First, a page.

Tools of the Trade

Top Ten Practice Tips For Paralegals: Automobile Accidents
guest author: Robert J. Hauer, Jr.

  1. Schedule the initial client meeting, whenever possible, at the home of the injured person where they are most comfortable and feel in control.
  1. At the initial meeting, complete a comprehensive personal injury questionnaire. These forms generally run four to ten pages in length. Having a form to follow at the interview avoids failing to get some critical information.
  1. After being retained by the client, immediately notify the liability insurance carrier, promise cooperation and information and then live up to it. Without medical and wage loss information, the liability carrier cannot set reserves and settlement is delayed. Treat the claims person respectfully; they have the checkbook.
  1. Make sure you are accessible to the client, provide them direct phone numbers and e-mail addresses, respond promptly to their questions; never later than 24 hours. If a question involves legal advice, get the answer from your attorney before talking with the client. Have a diary system so no client goes more than 30 days without talking to you. The number one ethical complaint by a client is "my lawyer won't call me back".
  1. Order your client's medical records and read them! The liability adjuster will. Do a medical records summary of each provider as the records are received. If red flags appear such as excessive treatment, similar treatment with multiple providers or treatment by a physician with a questionable reputation, discuss with your attorney.
  1. Do not request a narrative report from the treating doctor unless you are certain of his/her opinion. Rather, schedule a medical/legal conference with your attorney and the doctor. Prior to the conference, provide the doctor with your medical records summary and information about the dynamics of the accident.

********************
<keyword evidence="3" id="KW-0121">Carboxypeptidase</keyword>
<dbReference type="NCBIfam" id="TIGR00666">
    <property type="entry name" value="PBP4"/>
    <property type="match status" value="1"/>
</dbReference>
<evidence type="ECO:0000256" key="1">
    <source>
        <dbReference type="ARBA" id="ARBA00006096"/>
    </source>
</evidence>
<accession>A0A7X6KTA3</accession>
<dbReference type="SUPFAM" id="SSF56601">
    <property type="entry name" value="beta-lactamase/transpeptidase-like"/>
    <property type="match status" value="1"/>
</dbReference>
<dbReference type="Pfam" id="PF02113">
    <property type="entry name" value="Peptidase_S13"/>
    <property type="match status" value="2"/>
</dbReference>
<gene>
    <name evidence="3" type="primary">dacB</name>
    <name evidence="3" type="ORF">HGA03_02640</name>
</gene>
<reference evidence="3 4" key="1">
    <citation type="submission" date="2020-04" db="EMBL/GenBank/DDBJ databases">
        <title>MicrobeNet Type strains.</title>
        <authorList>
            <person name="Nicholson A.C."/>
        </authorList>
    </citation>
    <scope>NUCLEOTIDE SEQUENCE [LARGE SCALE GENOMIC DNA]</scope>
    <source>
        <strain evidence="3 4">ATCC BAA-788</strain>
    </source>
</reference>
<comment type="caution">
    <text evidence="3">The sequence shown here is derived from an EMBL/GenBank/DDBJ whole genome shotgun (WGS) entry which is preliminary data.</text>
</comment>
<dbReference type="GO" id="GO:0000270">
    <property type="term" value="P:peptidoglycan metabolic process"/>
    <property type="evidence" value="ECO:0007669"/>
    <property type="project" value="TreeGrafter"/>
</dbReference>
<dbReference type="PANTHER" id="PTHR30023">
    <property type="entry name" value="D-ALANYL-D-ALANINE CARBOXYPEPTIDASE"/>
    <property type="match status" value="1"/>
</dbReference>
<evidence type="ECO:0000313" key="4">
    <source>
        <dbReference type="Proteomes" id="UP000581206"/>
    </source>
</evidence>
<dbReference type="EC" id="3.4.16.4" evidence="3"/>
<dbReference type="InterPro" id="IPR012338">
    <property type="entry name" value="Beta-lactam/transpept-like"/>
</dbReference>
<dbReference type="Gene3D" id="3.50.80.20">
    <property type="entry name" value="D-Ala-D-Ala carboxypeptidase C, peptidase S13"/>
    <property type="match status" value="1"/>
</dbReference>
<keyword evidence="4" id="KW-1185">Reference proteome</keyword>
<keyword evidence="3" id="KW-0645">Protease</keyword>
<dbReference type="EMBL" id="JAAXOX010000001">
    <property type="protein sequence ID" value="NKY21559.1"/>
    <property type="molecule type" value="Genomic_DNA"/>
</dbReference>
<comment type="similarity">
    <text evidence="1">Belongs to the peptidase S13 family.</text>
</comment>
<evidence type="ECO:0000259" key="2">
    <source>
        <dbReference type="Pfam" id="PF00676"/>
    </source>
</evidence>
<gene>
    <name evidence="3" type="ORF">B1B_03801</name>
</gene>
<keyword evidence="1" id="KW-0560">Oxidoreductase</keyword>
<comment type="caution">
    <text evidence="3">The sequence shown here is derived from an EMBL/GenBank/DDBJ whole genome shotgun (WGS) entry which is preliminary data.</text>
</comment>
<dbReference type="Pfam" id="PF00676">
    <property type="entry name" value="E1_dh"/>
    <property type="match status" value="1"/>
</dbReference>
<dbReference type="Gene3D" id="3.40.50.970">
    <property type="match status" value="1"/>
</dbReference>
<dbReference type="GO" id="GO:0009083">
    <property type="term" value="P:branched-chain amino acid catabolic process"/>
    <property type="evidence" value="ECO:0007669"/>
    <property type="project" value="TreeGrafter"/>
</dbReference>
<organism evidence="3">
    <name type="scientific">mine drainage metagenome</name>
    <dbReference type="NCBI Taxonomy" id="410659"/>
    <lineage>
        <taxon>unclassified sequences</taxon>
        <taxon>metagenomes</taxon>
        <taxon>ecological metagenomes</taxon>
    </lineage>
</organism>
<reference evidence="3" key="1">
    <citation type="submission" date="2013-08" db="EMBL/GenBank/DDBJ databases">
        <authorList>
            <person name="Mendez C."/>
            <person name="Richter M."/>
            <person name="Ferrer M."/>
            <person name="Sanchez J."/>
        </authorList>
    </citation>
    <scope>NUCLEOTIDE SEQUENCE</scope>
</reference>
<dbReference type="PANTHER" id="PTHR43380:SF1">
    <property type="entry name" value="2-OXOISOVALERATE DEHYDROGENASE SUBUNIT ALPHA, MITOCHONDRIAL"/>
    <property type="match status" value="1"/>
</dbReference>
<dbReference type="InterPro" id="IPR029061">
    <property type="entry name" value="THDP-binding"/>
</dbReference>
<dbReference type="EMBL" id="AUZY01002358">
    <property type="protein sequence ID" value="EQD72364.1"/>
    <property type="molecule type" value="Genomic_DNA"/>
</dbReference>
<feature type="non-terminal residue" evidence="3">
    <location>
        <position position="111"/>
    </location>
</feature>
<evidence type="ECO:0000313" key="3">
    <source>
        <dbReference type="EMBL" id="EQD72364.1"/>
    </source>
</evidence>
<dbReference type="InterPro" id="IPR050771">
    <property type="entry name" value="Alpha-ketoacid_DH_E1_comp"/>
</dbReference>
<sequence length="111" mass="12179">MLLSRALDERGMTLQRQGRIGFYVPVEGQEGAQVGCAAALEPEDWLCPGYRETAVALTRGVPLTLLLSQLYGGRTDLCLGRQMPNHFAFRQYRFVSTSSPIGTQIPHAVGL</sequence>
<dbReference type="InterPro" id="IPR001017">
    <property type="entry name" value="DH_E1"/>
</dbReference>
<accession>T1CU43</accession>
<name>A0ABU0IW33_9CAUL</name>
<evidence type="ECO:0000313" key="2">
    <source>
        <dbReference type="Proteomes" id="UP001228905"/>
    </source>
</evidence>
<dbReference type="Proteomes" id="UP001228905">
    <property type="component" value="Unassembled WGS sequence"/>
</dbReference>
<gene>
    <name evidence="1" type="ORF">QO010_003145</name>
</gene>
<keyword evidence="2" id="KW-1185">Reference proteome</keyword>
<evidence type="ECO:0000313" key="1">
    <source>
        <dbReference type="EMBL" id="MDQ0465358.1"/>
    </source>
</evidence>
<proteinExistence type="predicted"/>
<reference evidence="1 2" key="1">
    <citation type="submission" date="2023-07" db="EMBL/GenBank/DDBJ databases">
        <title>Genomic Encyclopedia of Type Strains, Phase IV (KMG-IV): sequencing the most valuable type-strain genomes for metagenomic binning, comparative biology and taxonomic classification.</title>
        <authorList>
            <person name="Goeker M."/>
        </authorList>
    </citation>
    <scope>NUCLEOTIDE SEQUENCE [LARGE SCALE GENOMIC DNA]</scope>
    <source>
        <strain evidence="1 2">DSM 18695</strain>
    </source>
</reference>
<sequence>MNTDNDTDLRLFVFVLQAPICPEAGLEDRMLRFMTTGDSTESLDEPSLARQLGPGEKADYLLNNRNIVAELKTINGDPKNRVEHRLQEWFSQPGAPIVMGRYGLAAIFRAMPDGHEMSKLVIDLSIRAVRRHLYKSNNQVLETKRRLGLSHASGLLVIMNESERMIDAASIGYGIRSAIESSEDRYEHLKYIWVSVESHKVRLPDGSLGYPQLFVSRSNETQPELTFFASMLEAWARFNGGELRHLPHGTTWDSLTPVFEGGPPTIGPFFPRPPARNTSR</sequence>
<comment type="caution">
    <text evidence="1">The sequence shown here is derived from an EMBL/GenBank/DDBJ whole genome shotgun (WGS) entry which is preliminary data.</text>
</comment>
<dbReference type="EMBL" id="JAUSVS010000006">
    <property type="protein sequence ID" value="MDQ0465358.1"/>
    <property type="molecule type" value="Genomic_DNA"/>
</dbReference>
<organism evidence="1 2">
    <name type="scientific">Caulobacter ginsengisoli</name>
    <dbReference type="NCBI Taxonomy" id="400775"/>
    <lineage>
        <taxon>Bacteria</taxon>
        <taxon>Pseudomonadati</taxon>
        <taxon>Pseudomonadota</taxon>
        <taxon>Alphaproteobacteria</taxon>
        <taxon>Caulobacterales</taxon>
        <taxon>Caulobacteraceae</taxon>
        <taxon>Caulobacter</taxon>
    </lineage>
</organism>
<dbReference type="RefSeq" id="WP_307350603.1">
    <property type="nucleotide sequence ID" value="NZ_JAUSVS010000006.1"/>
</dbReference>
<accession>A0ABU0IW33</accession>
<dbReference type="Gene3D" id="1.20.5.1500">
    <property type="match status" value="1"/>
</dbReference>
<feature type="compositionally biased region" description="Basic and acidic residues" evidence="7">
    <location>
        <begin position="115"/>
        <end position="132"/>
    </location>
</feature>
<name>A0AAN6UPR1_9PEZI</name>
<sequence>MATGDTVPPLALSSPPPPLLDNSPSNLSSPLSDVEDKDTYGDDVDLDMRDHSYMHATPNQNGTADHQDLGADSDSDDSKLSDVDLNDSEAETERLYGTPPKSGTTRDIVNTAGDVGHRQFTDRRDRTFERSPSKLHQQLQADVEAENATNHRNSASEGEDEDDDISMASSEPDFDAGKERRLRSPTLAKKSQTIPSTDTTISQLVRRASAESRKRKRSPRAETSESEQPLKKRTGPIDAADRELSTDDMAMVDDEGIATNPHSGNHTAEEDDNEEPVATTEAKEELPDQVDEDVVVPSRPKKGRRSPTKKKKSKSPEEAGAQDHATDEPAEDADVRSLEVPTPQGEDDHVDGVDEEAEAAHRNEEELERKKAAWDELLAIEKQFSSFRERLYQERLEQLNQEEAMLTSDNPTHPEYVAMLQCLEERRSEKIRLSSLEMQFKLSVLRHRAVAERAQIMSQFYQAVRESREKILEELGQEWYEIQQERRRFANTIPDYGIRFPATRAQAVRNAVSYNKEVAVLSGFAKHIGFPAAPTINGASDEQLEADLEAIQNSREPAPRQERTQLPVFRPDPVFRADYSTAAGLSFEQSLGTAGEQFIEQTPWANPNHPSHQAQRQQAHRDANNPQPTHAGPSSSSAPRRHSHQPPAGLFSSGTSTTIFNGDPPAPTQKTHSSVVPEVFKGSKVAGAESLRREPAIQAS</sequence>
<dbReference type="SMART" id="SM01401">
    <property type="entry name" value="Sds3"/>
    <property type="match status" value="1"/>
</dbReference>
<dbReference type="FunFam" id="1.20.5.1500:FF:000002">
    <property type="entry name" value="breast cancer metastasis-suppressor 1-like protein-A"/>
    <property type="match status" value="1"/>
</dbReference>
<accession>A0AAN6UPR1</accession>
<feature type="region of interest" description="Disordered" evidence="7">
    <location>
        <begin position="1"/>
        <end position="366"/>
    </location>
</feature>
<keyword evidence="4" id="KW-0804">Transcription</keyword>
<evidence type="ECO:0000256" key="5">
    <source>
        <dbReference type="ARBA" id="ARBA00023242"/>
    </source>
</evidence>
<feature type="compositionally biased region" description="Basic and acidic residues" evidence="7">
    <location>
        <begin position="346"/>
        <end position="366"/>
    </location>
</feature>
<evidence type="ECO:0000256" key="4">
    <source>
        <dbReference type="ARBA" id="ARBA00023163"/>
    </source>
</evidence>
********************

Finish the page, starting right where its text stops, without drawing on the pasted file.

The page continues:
1. Prior to submitting a settlement demand, discuss with your client realistic settlement parameters and have their consent to send the demand letter. At a minimum, the demand letter should include an itemization of medical and wage loss damages, a short discussion of how the injuries have affected your client at home, work and play and documentation of any existing subrogation interest. Extensive settlement brochures should only be used in a significant case. Do not make a demand that is five or ten times greater than an expected jury verdict.
  1. If settlement negotiations break down, do not threaten the claims person with a lawsuit. They are not afraid and have heard this argument a thousand times. Better to acknowledge you have reached an impasse and suggest an early mediation. On average, 95% of cases resolve at mediation. Why spend money on filing fees, interrogatories and depositions if you don't have to.
  1. Prior to your client's deposition, it is imperative that you obtain ten years of their prior medical records. Read and summarize those records. It is the rare client who has never had any prior treatment to the body parts involved in your case. At deposition, if they deny under oath any prior claims or treatment and that proves to be untrue, the client will be characterized as a liar on cross-examination at trial.
  1. Three months prior to trial contact all possible witnesses to be called, especially before and after witnesses. Schedule meetings to review their testimony and decide their credibility and the necessity of their information. Prepare a witness index with the names, addresses, phone numbers, background information and expected testimony of each witness.

 

Robert Hauer joined the law firm of SiebenCarey in July 2013, bringing with him 40 years of personal injury law expertise. Hauer served as a founding partner of the Minneapolis firm, Hauer, Fargione P.A. where he worked for 33 years. As Attorney of Counsel at SiebenCarey, he will continue to both represent clients with personal injury claims and act in arbitration and mediation cases.

During his career, Hauer has earned numerous honors and awards including being named a Minnesota Top Lawyer by both Minneapolis/St. Paul Magazine and Minnesota Law and Politics since 1995. In addition, Hauer has been listed among the Top 100 Super Lawyers, the Top 25 ADR Super Lawyers, and noted as a Leading Minnesota Attorney by the American Research Corporation. In 1993, he received the Hennepin County Bar Association Pro Bono Publico Award in recognition of his commitment to providing donated legal services to low income members of the community.

Hauer has served on the Minnesota Supreme Courtís No-Fault Arbitration Standing Committee, as president of Minneapolis Legal Aid Society, and as adjunct professor at William Mitchell College of Law and the University of St. Thomas Law School.

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